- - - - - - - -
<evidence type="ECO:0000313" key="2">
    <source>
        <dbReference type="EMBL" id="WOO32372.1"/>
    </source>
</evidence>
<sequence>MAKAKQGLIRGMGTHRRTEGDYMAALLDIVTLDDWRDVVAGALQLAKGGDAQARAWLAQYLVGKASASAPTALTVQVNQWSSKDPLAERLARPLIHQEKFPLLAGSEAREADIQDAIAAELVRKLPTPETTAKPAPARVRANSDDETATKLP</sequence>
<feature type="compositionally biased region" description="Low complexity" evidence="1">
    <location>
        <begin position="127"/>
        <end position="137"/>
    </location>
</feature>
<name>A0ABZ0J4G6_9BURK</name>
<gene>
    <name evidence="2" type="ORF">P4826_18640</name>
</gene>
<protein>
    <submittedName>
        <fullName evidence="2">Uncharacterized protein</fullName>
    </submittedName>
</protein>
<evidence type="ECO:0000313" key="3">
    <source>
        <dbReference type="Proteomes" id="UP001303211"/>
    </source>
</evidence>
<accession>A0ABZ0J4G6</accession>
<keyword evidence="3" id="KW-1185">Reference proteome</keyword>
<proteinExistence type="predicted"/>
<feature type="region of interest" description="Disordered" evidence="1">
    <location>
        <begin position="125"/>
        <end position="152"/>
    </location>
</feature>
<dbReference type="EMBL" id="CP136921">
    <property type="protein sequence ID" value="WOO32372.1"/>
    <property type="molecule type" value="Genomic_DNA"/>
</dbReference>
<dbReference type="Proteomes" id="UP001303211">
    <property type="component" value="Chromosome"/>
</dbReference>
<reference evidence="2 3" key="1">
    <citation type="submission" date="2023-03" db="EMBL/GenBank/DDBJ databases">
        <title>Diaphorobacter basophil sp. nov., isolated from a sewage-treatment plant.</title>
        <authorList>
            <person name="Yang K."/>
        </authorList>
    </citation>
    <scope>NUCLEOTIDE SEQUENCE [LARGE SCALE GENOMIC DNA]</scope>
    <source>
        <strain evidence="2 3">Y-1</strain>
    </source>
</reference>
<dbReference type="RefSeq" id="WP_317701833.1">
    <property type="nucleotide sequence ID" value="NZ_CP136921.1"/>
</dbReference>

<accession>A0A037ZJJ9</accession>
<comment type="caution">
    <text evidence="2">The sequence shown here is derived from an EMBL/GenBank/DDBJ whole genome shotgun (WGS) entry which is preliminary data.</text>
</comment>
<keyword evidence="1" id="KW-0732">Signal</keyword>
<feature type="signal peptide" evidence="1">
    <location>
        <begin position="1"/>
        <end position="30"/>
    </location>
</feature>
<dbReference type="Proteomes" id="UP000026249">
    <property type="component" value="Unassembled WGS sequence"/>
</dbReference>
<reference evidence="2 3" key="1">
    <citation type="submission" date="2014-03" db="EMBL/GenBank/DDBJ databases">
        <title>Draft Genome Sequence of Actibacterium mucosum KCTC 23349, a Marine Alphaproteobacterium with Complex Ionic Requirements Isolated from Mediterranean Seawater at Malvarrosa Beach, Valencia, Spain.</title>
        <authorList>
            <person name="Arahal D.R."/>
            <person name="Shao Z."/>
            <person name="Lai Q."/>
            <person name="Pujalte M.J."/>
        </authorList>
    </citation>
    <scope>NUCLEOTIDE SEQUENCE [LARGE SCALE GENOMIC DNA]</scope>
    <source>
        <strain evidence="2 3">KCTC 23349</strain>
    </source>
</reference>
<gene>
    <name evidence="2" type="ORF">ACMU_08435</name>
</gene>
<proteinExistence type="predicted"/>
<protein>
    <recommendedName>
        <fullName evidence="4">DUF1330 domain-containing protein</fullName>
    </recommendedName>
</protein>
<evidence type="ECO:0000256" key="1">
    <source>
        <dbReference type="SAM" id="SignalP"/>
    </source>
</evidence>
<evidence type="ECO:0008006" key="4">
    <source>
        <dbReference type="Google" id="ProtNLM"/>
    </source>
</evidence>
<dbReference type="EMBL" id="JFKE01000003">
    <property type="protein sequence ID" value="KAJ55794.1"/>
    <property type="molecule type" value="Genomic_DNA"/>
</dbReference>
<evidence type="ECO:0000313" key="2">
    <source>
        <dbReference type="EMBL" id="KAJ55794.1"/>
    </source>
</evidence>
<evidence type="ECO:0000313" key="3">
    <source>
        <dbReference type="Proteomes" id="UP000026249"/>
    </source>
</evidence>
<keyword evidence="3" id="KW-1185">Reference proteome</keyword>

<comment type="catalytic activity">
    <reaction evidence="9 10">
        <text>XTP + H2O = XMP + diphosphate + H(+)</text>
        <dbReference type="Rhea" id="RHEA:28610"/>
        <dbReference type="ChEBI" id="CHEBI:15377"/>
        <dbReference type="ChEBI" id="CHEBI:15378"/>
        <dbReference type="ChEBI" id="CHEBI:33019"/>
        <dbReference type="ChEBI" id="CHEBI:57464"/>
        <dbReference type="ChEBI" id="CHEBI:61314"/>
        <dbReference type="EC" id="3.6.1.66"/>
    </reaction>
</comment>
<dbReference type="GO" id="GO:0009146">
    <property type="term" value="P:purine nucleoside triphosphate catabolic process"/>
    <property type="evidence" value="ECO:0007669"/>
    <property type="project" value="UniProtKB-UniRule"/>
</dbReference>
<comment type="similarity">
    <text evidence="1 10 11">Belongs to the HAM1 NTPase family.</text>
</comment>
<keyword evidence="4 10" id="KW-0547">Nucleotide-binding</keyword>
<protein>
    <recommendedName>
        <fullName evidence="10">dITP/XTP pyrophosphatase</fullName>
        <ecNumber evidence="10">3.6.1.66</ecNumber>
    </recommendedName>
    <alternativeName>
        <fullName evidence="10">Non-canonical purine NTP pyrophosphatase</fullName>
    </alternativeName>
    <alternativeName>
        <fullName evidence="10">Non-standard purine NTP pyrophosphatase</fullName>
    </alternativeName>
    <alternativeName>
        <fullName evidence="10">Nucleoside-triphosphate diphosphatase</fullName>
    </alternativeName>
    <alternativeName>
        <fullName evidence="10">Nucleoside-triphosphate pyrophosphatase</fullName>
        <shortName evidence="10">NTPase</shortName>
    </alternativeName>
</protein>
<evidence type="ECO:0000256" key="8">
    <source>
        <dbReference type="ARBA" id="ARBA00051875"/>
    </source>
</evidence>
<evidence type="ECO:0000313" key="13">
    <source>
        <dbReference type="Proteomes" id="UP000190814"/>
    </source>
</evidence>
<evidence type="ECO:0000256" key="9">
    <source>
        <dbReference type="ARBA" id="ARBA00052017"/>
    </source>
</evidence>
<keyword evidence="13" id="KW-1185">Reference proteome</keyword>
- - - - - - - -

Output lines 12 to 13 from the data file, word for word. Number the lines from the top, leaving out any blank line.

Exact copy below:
</feature>
<name>A0ABZ0J4G6_9BURK</name>